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The two optional palettes I like to have my students use are:
Cad red light
Cad yellow light or medium
The above palette is called a single primary palette. You will only need to purchase black to have the above palette in addition to your kit.
Cad red light
Cad yellow light
Mars black or Paynes Gray
Alizarin Crimson or Rose
This palette is called a split primary palette because it has both warm and cool primary colors. You will have many more options to color mixing with this palette, but it is not necessary for good painting.
The single primary with five colors is adequate. Your kit comes with two brushes, but I encourage you to also purchase a ¼ inch flat brush, a small round brush, and a signature liner brush, also called a rigger brush. I would like to use 8×10 inch painting panels for the classes as you can more easily find frames for that size. 9×12 is fine too. A spray mist bottle of water will be most helpful, as well as a table top easel and a paper palette with tear off sheets, or a sta-wet palette. If you don’t have a palette, bring large paper plates. You will also need paper towels. A bottle of Grumbacher glazing medium is nice as a painting medium and final varnish as well. You will find these Grumbacher products at Michaels. I look forward to painting with you at our next class.
USE the same palette colors and brushes for oils and add a low odor solvent for rinsing your brushes. I recommend Gamisol.
Linda’s retail studio: 1510 NW 13th Street-Gainesville,FL 32605 inside Paddiwhack Gallery.
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I am happy to schedule a painting demonstration followed by Art Talk for your group or organization. A two hour session is the typical time format. I start with a demonstration and then follow up with a question and answer session and mentoring time for the group. The fee is 200.00
My workshops are sponsored by Gamblin, and French Canvas. Please support these fine companies and businesses who lend support to artists.
Linda’s Teaching Style
Let me say that all of us are students of painting, including me. I give all of my students and myself permission to paint poorly at workshops. It is a place for learning, not painting at your best. If you are worried about looking bad, put that to rest. We all do poor work sometimes; and now and then get lucky and do great work. The students there will be in various stages of progress in their journey. Some are beginners and some are long time students of mine. If your goal is to learn something about painting then you will accomplish that goal.
Having said that, a lot depends on how you answer these questions for yourself:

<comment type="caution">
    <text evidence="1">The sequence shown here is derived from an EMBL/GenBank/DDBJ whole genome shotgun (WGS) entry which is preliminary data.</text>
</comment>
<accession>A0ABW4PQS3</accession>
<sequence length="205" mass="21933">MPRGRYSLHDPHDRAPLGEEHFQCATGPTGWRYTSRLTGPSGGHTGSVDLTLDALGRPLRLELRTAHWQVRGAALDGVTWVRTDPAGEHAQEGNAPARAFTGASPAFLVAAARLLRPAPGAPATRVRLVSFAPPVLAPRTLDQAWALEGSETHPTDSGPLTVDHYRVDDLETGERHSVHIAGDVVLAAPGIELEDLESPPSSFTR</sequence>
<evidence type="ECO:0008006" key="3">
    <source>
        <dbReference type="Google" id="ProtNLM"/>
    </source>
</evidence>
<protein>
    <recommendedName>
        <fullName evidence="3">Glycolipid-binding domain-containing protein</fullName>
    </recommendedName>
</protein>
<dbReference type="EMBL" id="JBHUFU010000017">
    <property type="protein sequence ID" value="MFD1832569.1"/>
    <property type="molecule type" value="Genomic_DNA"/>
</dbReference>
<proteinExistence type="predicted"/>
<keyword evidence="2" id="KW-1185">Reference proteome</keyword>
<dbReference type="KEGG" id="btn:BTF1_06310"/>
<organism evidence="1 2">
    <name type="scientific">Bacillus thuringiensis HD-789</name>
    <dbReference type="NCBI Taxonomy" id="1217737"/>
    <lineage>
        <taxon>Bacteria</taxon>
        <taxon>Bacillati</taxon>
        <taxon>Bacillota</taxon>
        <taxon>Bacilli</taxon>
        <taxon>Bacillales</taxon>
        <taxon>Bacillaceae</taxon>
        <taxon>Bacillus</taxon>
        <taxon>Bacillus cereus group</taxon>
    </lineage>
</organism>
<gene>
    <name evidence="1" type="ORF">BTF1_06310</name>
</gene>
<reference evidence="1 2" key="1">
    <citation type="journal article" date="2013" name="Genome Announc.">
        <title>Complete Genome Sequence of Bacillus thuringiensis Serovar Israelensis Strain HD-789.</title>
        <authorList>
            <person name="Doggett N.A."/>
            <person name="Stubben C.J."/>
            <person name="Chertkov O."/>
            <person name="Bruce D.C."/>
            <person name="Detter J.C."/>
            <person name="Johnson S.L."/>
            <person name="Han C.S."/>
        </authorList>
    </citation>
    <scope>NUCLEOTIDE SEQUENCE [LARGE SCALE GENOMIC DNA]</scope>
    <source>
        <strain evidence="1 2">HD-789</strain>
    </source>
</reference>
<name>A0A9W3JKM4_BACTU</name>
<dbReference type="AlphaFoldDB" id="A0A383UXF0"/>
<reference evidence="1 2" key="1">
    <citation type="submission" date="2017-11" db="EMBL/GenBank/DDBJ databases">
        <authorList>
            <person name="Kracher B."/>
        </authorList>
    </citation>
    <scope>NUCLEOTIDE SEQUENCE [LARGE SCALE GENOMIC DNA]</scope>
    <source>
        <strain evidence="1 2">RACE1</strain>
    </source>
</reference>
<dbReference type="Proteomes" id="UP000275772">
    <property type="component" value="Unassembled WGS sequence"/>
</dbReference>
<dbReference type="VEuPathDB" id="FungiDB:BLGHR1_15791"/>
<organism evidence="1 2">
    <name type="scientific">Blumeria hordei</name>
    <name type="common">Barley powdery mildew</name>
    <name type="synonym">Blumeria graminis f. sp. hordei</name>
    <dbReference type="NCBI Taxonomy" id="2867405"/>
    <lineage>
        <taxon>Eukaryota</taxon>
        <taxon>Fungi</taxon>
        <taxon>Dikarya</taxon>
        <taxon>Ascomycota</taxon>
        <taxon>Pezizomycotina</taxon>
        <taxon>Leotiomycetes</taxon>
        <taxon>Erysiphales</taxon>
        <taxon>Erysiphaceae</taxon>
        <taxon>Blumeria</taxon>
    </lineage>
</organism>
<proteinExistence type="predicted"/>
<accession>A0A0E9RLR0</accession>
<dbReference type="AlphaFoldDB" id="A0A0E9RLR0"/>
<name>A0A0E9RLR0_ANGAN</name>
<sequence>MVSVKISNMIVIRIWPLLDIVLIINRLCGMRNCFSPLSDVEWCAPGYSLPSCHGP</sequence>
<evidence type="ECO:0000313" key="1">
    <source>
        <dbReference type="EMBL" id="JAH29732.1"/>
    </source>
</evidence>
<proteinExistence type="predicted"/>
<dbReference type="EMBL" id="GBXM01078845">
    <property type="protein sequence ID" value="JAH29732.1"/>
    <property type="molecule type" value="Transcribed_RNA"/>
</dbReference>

Do you have the equipment you need to go outdoors to paint or will you be more comfy in my studio? I teach both in studio and on location.
Are you the kind of artists who get easily frustrated if you don’t paint well? Painting should be fun and joyful. If you don’t enjoy the challenge and mystery of painting, you will not enjoy my class.
Are you willing to try things that might be different or unlike what you have studied before? I do some pretty wacky stuff which helps me learn to paint. You will not learn to be an instant success by studying with me. You will learn the tools that will help you find your own way as a painter.
Do you have an eager to learn personality? Enthusiasm is a must to be successful in my class or workshop.
Do you like being outdoors in unpredictable climate conditions? Painting on location can be lovely and pleasant and it can be a terror, with bugs and foul weather. If you need a consistent environment you will not like painting on location. It is different than studio work and more challenging.
Do you like the camaraderie of meeting and painting with a group? My classes are controlled chaos. We have a wonderful time and stay fairly on task. There is chatter and noise but the good kind. I have from 4-12 students in any class or workshop.
Are you willing to take notes, and ask questions if you don’t understand? I always encourage my students to keep notebooks for the various subjects we study. There are no bad questions. If I can’t answer for you in class, I will research and find the answers. I will email them to you after the class. Take your time and ask questions of me and other students. You will learn more. Don’t be shy.
Do you like interactive or passive workshops? Mine are very interactive. I do not spend the day doing demos with my students sitting behind me. I do simple quick demos that point out aspects of painting. You will be painting for most of the day, doing multiple exercises in the morning and a larger painting after lunch. My students paint!!
Think about these issues before you sign up for my classes or workshops. I have taught every stage of painter from those who have never picked up a brush, to experienced painters. I have the student attitude, in that I will continue to be a painting student for the rest of my life. If you have subjects you would like to have as a workshop theme, please email me from the contact page or at firstname.lastname@example.org Each class and workshop has a supply list and directions to my country studio where I teach plein air workshops. *Join me and let’s have fun!